2. Proclaim His message - Our lives would be devoted to proclaiming the amazing news of the gospel to the world. We would announce that salvation has come through faith in Christ. We would teach people to “obey everything that Christ commanded”—not just assenting intellectually to a few core doctrines, but dying to self and becoming immersed in Jesus, His teaching, and His mission. We would be gathering with other believers to remind them of this gospel and to encourage them to stay focused on the mission. In proclaiming Christ’s message, we would be joining Jesus on His mission to rescue the physically and spiritually impoverished by leading them to an all-satisfying God.

3. Practice Communion and Baptism - This was important to Jesus and the early believers. We need to devote ourselves to gathering with like-minded followers to remember Him. We would make sure that His death and resurrection were always at the center of our gatherings, always our motivation and priority. As we baptized new believers, we would be reminded that they are committing themselves to a new life that begins with the death of the old one.

4. Pray - We would gather with other believers in order to pray. We would come into His presence, asking Him to further His kingdom. We would ask Him to lead us according to His will. We would pray fervently for one another.

After searching the Scriptures, I am convinced that if I gathered a group of Christ-followers to practice these things then I could rightfully call it church. There are other things the church could do, but these are things we must do. Here’s another way to look at it: If I’m not living these things out with other believers, do I have the right to say I’m part of God’s church? Biblically, I would have to say no.

Do these things take place at our “services”? If not, then shouldn’t we make it a priority to create gatherings that center on these elements? Shouldn’t this take priority over maintaining services? I believe what we do in our services is good, but it’s not all necessary, it’s not all commanded. So shouldn’t we first spend our energy on what is commanded? What should we hold sacred: our “services” or the commands?

Although good things can happen during a service, certain things cannot take place when two hundred or two thousand people sit in chairs, face forward, and listen to people on a stage for an hour. You cannot truly love your neighbor in that type of setting, nor can you practice the “one anothers” in that manner.

As I said before, it’s time for us to stop defending the models we are comfortable with and start pursuing church in a way that allows us to do and be everything that God desires His church to do and be. It’s time for us to make a change.

Some will object by saying this is good information for someone starting a new church, but what about those of us who are part of an already established church? As someone who is in exactly that position, I’m not sure of the answer, but I’m devoting the next years of my life to figuring it out. For starters, I’m going to be consistently explaining to people that church is not something they attend, and they can’t call themselves the church simply because they attend a weekly service.

One of the major changes we need to make in the evangelical world is our speech. We have people claiming to be followers of Christ even though they don’t actually follow Him. In the same way, we have people claiming to be the church even though they don’t practice the “one anothers” of Scripture. If people are going to begin to understand what God designed the church to be, then we need to start speaking rightly about it. It’s not “just semantics.” What we say affects how we think and how we act. If “church” is not a building, then why do we call it that? If we really believe that “church” refers to a people that God has redeemed, then why are we using the word for so many other things?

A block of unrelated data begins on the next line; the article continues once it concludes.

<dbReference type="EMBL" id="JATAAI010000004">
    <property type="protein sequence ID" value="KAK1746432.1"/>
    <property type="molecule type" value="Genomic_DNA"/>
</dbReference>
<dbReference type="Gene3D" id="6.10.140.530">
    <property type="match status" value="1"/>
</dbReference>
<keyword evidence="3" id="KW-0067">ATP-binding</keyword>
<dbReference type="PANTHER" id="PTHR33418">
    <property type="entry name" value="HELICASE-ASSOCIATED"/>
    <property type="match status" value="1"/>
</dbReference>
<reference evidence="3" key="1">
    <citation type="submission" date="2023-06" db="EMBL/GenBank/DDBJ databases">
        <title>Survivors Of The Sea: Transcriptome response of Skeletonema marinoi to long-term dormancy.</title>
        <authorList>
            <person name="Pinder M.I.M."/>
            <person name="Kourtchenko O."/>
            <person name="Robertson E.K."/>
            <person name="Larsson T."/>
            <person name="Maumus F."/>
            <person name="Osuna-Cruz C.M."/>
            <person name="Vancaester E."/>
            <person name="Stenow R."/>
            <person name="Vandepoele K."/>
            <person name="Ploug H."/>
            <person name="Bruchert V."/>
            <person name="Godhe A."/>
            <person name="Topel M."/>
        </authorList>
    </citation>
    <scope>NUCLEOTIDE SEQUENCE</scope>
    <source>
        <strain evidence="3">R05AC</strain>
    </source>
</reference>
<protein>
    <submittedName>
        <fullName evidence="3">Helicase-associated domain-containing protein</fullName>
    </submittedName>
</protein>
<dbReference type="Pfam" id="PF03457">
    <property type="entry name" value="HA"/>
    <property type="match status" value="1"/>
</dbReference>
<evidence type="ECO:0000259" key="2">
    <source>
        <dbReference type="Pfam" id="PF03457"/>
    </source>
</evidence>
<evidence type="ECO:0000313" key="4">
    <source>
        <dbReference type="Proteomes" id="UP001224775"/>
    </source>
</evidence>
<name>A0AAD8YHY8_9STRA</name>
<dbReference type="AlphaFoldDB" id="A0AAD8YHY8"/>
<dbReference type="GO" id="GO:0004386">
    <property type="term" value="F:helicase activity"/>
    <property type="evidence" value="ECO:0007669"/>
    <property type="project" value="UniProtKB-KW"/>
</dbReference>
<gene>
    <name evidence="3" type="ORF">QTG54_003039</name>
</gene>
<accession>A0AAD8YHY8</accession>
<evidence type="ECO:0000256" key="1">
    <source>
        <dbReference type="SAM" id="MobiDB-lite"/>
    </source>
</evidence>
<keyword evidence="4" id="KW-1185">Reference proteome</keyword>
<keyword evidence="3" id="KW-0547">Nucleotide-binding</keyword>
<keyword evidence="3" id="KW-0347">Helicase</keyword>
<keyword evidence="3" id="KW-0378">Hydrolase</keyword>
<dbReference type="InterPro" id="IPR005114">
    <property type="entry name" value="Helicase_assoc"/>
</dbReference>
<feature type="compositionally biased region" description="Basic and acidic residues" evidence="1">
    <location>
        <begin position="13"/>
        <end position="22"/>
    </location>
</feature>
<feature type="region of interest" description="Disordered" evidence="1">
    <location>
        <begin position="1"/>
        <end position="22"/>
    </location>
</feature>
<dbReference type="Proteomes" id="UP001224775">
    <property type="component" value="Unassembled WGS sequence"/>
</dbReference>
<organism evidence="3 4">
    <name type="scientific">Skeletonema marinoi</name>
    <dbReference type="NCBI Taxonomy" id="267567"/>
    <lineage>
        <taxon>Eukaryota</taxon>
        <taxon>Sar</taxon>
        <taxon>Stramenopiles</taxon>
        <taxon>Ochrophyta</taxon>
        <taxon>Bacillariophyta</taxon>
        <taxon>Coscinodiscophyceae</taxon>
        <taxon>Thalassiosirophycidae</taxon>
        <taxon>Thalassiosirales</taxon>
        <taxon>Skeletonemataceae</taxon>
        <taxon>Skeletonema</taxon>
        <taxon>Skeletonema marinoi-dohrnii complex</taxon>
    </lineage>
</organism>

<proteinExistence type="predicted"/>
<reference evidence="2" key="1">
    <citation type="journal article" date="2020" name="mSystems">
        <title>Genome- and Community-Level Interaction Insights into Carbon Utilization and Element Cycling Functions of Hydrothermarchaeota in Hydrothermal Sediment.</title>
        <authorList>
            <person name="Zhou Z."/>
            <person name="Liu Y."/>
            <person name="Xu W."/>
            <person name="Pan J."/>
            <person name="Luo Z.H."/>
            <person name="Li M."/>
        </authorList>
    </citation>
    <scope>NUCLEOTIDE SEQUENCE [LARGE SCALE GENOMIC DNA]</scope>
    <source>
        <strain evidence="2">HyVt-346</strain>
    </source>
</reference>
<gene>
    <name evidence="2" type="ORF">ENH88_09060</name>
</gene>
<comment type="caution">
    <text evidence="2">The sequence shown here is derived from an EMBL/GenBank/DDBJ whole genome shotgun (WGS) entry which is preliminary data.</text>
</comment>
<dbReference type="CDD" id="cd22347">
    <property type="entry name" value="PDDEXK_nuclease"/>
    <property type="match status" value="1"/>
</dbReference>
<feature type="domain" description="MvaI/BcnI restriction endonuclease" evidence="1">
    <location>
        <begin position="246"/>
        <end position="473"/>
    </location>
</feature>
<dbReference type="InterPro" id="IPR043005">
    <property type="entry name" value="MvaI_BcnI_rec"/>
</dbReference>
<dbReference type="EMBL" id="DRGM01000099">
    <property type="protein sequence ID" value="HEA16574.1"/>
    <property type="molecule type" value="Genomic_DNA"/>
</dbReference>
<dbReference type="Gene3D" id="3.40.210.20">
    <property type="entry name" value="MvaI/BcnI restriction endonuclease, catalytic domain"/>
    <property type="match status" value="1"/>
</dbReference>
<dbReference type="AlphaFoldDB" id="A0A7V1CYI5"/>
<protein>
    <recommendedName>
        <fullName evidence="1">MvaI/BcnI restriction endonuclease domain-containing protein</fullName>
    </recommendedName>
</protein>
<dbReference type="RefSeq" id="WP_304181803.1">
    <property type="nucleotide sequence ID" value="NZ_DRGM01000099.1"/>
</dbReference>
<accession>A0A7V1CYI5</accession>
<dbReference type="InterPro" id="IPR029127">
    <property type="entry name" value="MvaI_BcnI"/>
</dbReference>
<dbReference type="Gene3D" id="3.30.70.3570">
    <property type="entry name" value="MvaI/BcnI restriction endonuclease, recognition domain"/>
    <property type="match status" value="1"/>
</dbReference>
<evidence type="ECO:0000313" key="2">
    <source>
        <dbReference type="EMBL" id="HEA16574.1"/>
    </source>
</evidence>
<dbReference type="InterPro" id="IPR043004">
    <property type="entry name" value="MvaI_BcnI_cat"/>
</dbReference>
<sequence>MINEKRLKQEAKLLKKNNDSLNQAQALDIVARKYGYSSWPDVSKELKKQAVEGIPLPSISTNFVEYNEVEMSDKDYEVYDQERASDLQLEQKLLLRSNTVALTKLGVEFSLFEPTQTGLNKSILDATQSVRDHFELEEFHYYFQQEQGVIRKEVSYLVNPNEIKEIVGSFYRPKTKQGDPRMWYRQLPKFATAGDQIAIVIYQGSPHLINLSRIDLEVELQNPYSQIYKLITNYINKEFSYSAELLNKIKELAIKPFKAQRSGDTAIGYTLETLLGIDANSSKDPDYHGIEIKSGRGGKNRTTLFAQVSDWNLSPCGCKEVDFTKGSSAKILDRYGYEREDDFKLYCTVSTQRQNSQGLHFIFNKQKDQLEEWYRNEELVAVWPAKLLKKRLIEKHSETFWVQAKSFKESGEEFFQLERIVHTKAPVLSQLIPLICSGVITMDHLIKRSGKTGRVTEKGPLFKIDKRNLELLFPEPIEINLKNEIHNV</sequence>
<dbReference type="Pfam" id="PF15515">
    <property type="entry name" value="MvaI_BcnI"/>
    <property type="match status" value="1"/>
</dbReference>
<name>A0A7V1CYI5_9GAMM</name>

We have to start gathering believers who are focused on the mission. This should resonate with those filled with the Holy Spirit (Heb 10:24-25). There ought to be a desire to gather together to practice the “one anothers” of Scripture for the sake of the mission. Whether we continue our Sunday services or not is almost irrelevant. What is relevant is that we gather in a biblical way and for biblical purposes.

Practically, I’m toying with the idea of starting a network of gatherings that meet in homes in order to practice the commands of Scripture. They could watch sermons via DVD or have a leader give the lesson. They may even sing together. But the gatherings wouldn’t stop there. They would discuss how to live out the sermon in their neighborhood. They would also pray for each other. They would take communion and remind each other of the mission. They would meet the needs of the members of their group and their unsaved neighbors. Rather than coming to church, they would be the church—not in a sacred building, but in their neighborhoods. Occasionally, we could all gather in an auditorium or stadium to celebrate and worship collectively.

There are many benefits to this type of church network:

1. We can be obedient to the “one another” commands through the interaction that takes place in these gatherings. Whereas before people were spectators, they become active participants—not in a service, but in the joys and needs of the people around them.

2. There’s no limit to growth. The old system limits evangelism based on the size of a building. Every growing church runs out of space with the “build a bigger building” model. But when every home is a potential gathering spot, growth can continue until we actually accomplish our mission.

3. Gifted and bored leaders now have a mission, a place to be challenged and to exercise their giftedness in teaching and leading. With a service, only a few charismatic leaders can use their gifts. But if church is more than a service, then every person can use their God-given talents to edify the body of Christ.

4. There is greater accountability as people learn and interact in a smaller setting led by a lay leader in their community. People are no longer anonymous; now they are vital members of a community.